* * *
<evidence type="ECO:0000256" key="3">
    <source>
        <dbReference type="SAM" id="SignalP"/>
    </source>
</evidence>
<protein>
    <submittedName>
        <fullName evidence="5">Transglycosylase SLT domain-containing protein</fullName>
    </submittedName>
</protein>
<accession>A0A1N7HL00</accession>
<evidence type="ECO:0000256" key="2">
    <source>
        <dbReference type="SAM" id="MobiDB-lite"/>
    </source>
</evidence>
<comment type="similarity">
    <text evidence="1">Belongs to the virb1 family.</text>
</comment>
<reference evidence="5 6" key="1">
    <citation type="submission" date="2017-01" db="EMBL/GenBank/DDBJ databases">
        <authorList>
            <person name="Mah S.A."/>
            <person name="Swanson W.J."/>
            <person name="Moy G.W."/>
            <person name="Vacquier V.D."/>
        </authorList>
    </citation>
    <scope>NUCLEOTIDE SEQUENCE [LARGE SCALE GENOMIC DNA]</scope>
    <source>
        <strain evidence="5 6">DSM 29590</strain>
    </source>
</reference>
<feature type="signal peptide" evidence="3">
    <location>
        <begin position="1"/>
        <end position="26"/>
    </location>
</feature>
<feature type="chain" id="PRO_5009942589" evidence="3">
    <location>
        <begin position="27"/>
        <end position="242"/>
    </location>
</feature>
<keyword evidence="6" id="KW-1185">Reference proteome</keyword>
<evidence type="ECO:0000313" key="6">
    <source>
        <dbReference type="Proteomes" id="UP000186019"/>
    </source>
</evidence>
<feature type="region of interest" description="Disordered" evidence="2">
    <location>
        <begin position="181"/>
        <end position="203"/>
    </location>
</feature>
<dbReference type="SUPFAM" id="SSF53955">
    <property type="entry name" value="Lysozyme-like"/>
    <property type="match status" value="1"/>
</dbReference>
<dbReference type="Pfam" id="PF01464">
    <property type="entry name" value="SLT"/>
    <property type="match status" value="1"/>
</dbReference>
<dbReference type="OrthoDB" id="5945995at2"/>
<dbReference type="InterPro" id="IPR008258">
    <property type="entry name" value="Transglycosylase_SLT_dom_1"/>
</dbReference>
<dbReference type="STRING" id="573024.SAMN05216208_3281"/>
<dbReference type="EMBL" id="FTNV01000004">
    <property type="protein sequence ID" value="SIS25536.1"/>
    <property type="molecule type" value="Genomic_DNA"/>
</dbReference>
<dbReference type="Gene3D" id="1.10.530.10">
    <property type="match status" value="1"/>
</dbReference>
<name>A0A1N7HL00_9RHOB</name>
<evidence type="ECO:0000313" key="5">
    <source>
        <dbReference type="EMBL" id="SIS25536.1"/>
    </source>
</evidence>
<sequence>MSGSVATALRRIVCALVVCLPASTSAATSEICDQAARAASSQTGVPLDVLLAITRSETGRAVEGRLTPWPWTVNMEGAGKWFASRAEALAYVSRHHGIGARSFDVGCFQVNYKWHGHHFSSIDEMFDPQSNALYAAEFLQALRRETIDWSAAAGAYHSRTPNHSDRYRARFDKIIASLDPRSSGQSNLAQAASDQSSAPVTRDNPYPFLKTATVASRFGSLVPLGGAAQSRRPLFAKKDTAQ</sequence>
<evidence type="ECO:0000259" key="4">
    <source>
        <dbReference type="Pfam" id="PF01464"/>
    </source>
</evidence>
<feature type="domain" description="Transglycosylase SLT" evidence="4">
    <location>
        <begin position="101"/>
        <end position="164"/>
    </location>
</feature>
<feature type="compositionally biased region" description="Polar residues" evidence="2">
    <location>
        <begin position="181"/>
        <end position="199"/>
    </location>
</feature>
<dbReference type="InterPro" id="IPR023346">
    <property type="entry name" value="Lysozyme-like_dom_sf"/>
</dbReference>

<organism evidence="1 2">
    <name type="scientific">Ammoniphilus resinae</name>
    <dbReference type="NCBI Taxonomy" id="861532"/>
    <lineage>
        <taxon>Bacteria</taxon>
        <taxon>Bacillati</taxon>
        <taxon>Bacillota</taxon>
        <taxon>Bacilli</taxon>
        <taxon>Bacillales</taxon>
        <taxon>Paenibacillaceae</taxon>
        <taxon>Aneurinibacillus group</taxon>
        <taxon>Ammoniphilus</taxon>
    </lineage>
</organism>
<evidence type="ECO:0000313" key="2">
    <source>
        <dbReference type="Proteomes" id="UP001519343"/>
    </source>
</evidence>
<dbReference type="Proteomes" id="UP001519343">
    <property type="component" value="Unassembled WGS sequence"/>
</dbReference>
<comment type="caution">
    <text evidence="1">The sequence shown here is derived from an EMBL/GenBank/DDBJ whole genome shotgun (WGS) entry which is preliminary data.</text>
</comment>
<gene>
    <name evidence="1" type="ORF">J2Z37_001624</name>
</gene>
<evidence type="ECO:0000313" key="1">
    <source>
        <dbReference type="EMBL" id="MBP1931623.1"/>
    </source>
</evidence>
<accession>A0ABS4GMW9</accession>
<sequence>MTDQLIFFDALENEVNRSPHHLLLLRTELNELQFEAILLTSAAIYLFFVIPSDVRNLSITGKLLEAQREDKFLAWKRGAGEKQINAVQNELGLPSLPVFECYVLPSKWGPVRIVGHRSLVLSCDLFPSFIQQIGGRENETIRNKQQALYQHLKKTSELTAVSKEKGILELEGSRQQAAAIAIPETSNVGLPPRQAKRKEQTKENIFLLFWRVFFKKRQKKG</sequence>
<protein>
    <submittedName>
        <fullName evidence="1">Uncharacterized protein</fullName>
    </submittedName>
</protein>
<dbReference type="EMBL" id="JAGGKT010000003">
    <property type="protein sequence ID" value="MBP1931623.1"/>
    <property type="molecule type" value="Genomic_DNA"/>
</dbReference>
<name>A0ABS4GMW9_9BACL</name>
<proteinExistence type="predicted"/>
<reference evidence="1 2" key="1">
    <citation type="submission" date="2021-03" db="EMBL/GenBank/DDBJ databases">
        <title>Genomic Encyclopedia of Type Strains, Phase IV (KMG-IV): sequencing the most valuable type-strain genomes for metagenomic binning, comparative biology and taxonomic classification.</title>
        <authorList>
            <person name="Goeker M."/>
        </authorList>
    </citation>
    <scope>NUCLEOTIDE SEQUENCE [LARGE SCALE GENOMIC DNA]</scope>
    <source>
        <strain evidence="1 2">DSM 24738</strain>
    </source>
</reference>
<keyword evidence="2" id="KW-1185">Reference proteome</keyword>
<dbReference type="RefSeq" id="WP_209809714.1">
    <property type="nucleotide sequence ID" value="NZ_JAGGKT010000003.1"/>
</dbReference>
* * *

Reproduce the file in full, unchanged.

<evidence type="ECO:0000256" key="3">
    <source>
        <dbReference type="SAM" id="SignalP"/>
    </source>
</evidence>
<protein>
    <submittedName>
        <fullName evidence="5">Transglycosylase SLT domain-containing protein</fullName>
    </submittedName>
</protein>
<accession>A0A1N7HL00</accession>
<evidence type="ECO:0000256" key="2">
    <source>
        <dbReference type="SAM" id="MobiDB-lite"/>
    </source>
</evidence>
<comment type="similarity">
    <text evidence="1">Belongs to the virb1 family.</text>
</comment>
<reference evidence="5 6" key="1">
    <citation type="submission" date="2017-01" db="EMBL/GenBank/DDBJ databases">
        <authorList>
            <person name="Mah S.A."/>
            <person name="Swanson W.J."/>
            <person name="Moy G.W."/>
            <person name="Vacquier V.D."/>
        </authorList>
    </citation>
    <scope>NUCLEOTIDE SEQUENCE [LARGE SCALE GENOMIC DNA]</scope>
    <source>
        <strain evidence="5 6">DSM 29590</strain>
    </source>
</reference>
<feature type="signal peptide" evidence="3">
    <location>
        <begin position="1"/>
        <end position="26"/>
    </location>
</feature>
<feature type="chain" id="PRO_5009942589" evidence="3">
    <location>
        <begin position="27"/>
        <end position="242"/>
    </location>
</feature>
<keyword evidence="6" id="KW-1185">Reference proteome</keyword>
<evidence type="ECO:0000313" key="6">
    <source>
        <dbReference type="Proteomes" id="UP000186019"/>
    </source>
</evidence>
<feature type="region of interest" description="Disordered" evidence="2">
    <location>
        <begin position="181"/>
        <end position="203"/>
    </location>
</feature>
<dbReference type="SUPFAM" id="SSF53955">
    <property type="entry name" value="Lysozyme-like"/>
    <property type="match status" value="1"/>
</dbReference>
<dbReference type="Pfam" id="PF01464">
    <property type="entry name" value="SLT"/>
    <property type="match status" value="1"/>
</dbReference>
<dbReference type="OrthoDB" id="5945995at2"/>
<dbReference type="InterPro" id="IPR008258">
    <property type="entry name" value="Transglycosylase_SLT_dom_1"/>
</dbReference>
<dbReference type="STRING" id="573024.SAMN05216208_3281"/>
<dbReference type="EMBL" id="FTNV01000004">
    <property type="protein sequence ID" value="SIS25536.1"/>
    <property type="molecule type" value="Genomic_DNA"/>
</dbReference>
<dbReference type="Gene3D" id="1.10.530.10">
    <property type="match status" value="1"/>
</dbReference>
<name>A0A1N7HL00_9RHOB</name>
<evidence type="ECO:0000313" key="5">
    <source>
        <dbReference type="EMBL" id="SIS25536.1"/>
    </source>
</evidence>
<sequence>MSGSVATALRRIVCALVVCLPASTSAATSEICDQAARAASSQTGVPLDVLLAITRSETGRAVEGRLTPWPWTVNMEGAGKWFASRAEALAYVSRHHGIGARSFDVGCFQVNYKWHGHHFSSIDEMFDPQSNALYAAEFLQALRRETIDWSAAAGAYHSRTPNHSDRYRARFDKIIASLDPRSSGQSNLAQAASDQSSAPVTRDNPYPFLKTATVASRFGSLVPLGGAAQSRRPLFAKKDTAQ</sequence>
<evidence type="ECO:0000259" key="4">
    <source>
        <dbReference type="Pfam" id="PF01464"/>
    </source>
</evidence>
<feature type="domain" description="Transglycosylase SLT" evidence="4">
    <location>
        <begin position="101"/>
        <end position="164"/>
    </location>
</feature>
<feature type="compositionally biased region" description="Polar residues" evidence="2">
    <location>
        <begin position="181"/>
        <end position="199"/>
    </location>
</feature>
<dbReference type="InterPro" id="IPR023346">
    <property type="entry name" value="Lysozyme-like_dom_sf"/>
</dbReference>

<organism evidence="1 2">
    <name type="scientific">Ammoniphilus resinae</name>
    <dbReference type="NCBI Taxonomy" id="861532"/>
    <lineage>
        <taxon>Bacteria</taxon>
        <taxon>Bacillati</taxon>
        <taxon>Bacillota</taxon>
        <taxon>Bacilli</taxon>
        <taxon>Bacillales</taxon>
        <taxon>Paenibacillaceae</taxon>
        <taxon>Aneurinibacillus group</taxon>
        <taxon>Ammoniphilus</taxon>
    </lineage>
</organism>
<evidence type="ECO:0000313" key="2">
    <source>
        <dbReference type="Proteomes" id="UP001519343"/>
    </source>
</evidence>
<dbReference type="Proteomes" id="UP001519343">
    <property type="component" value="Unassembled WGS sequence"/>
</dbReference>
<comment type="caution">
    <text evidence="1">The sequence shown here is derived from an EMBL/GenBank/DDBJ whole genome shotgun (WGS) entry which is preliminary data.</text>
</comment>
<gene>
    <name evidence="1" type="ORF">J2Z37_001624</name>
</gene>
<evidence type="ECO:0000313" key="1">
    <source>
        <dbReference type="EMBL" id="MBP1931623.1"/>
    </source>
</evidence>
<accession>A0ABS4GMW9</accession>
<sequence>MTDQLIFFDALENEVNRSPHHLLLLRTELNELQFEAILLTSAAIYLFFVIPSDVRNLSITGKLLEAQREDKFLAWKRGAGEKQINAVQNELGLPSLPVFECYVLPSKWGPVRIVGHRSLVLSCDLFPSFIQQIGGRENETIRNKQQALYQHLKKTSELTAVSKEKGILELEGSRQQAAAIAIPETSNVGLPPRQAKRKEQTKENIFLLFWRVFFKKRQKKG</sequence>
<protein>
    <submittedName>
        <fullName evidence="1">Uncharacterized protein</fullName>
    </submittedName>
</protein>
<dbReference type="EMBL" id="JAGGKT010000003">
    <property type="protein sequence ID" value="MBP1931623.1"/>
    <property type="molecule type" value="Genomic_DNA"/>
</dbReference>
<name>A0ABS4GMW9_9BACL</name>
<proteinExistence type="predicted"/>
<reference evidence="1 2" key="1">
    <citation type="submission" date="2021-03" db="EMBL/GenBank/DDBJ databases">
        <title>Genomic Encyclopedia of Type Strains, Phase IV (KMG-IV): sequencing the most valuable type-strain genomes for metagenomic binning, comparative biology and taxonomic classification.</title>
        <authorList>
            <person name="Goeker M."/>
        </authorList>
    </citation>
    <scope>NUCLEOTIDE SEQUENCE [LARGE SCALE GENOMIC DNA]</scope>
    <source>
        <strain evidence="1 2">DSM 24738</strain>
    </source>
</reference>
<keyword evidence="2" id="KW-1185">Reference proteome</keyword>
<dbReference type="RefSeq" id="WP_209809714.1">
    <property type="nucleotide sequence ID" value="NZ_JAGGKT010000003.1"/>
</dbReference>